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Time for Dividends to Shine

Updated: May 13

With the conclusion of the Fed's interest rate cycle program, dividend stocks are poised to shine once more. After a period of substantial rate hikes in recent years, we find ourselves at a pivotal turning point in the economic cycle. The data at hand reaffirms that the Fed's efforts have successfully tamed inflation by slowing down the economy. However, it's crucial to note that the data we currently observe has a lag of 4-6 months, which sometimes leads the Fed to tighten policy more than necessary, resulting in prolonged high rates.

Fed Interest Rate Cycles
United States Federal Reserve Interest Rate Cycles

As new economic data unfolds, it will become increasingly evident that the Fed has once again overshot its mark. In the coming months, we can expect the Fed to pivot towards rate cuts to bolster economic growth. Notably, with 2024 being an election year, the Fed may attempt to implement several rate cuts before the Fall, so as not to be accused of favoring the current administration.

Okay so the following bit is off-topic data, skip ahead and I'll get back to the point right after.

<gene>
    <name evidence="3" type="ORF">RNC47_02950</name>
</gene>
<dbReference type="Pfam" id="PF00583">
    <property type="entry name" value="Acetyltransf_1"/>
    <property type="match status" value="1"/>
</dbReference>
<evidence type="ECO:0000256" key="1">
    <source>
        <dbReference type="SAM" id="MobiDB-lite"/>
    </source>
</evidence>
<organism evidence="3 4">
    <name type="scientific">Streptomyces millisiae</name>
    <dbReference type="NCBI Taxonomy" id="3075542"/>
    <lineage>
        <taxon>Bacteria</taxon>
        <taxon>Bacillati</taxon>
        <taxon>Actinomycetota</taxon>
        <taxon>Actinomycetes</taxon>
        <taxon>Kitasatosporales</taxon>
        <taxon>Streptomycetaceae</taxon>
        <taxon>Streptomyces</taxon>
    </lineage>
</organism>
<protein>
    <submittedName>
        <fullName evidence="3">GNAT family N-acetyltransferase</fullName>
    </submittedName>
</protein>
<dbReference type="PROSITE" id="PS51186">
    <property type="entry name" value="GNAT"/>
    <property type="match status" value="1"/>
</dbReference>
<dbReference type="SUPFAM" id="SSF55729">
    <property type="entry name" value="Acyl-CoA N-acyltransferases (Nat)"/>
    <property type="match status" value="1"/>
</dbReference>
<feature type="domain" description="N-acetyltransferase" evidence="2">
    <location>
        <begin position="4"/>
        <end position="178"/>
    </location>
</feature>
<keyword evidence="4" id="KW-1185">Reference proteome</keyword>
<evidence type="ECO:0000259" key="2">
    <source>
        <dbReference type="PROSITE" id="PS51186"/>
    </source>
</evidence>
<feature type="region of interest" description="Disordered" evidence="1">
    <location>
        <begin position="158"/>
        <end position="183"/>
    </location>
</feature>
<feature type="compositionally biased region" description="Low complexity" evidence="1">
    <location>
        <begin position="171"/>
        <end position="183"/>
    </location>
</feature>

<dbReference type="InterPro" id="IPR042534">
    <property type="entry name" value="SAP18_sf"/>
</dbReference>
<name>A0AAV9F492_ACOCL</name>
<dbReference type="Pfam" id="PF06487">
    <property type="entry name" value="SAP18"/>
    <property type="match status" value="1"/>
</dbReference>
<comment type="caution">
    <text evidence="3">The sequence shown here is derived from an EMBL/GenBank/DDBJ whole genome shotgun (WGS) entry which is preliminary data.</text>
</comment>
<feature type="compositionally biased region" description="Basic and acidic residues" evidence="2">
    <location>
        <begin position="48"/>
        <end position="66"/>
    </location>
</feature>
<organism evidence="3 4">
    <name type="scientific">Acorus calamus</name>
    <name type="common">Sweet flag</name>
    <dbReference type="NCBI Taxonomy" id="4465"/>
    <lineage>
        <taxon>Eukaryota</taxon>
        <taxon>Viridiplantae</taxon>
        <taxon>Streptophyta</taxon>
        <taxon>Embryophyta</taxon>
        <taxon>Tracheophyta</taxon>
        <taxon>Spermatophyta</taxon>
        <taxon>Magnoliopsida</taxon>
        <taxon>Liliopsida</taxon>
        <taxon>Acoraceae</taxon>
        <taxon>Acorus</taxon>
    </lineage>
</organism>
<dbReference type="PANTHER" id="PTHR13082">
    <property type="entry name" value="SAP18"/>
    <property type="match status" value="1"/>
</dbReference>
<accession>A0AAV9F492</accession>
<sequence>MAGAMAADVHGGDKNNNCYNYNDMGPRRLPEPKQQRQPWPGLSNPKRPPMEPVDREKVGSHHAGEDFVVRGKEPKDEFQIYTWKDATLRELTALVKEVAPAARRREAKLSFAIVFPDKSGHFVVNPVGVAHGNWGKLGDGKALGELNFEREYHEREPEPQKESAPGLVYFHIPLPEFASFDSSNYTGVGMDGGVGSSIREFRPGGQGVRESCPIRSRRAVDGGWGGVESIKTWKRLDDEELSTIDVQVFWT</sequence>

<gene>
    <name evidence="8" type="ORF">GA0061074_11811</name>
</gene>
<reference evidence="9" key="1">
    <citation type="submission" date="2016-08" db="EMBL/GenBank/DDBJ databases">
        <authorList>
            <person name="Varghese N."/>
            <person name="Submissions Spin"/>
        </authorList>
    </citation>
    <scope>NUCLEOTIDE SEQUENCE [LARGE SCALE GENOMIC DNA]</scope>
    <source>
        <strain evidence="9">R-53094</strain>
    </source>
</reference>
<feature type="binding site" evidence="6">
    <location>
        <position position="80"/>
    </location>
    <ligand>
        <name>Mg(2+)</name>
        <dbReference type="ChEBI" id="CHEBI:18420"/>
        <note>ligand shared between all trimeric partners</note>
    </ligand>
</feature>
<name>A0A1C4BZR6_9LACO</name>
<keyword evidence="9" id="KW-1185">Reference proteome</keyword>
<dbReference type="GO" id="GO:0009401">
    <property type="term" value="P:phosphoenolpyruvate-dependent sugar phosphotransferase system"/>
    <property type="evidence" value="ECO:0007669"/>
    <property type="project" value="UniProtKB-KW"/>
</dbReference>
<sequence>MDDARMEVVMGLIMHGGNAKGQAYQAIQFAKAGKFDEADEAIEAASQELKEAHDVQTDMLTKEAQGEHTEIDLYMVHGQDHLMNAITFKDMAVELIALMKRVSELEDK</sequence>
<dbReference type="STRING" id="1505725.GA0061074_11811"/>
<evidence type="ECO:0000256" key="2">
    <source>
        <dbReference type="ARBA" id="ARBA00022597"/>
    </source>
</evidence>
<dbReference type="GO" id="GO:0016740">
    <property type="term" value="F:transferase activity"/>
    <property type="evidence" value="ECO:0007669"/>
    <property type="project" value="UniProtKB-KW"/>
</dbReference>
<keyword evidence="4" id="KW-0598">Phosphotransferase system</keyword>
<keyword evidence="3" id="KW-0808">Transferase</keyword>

The chart below, illustrates the performance of the S&P 500 Index versus the S&P 500 High Dividend Index, with recession periods overlaid. The blue line representing the S&P 500 High Dividend Index, designed as a benchmark for income-seeking equity investors, clearly outperforms the white line representing the broader S&P 500 Index. This finding may come as a surprise to investors who have primarily focused on the top-capitalization companies in the S&P 500 to the detriment of the rest of the market.

Market and Dividend Paying Stocks
S&P 500 Index vs. S&P 500 High Dividend Index

Furthermore, it's worth noting the remarkable performance of the high dividend index during post-recession periods when the Fed implements rate cuts to stimulate the economy. As interest rates decline, high dividend yields become increasingly attractive to income-oriented investors seeking stability. During economic slowdowns and recessions, growth companies often face challenges in their earnings, prompting investors to seek refuge in dividend-paying stocks.

Given these insights, now may be an opportune moment to reassess your portfolio allocation and consider overweighting high-yielding dividend-paying stocks.



Unless otherwise indicated all performance is sourced from Bloomberg.


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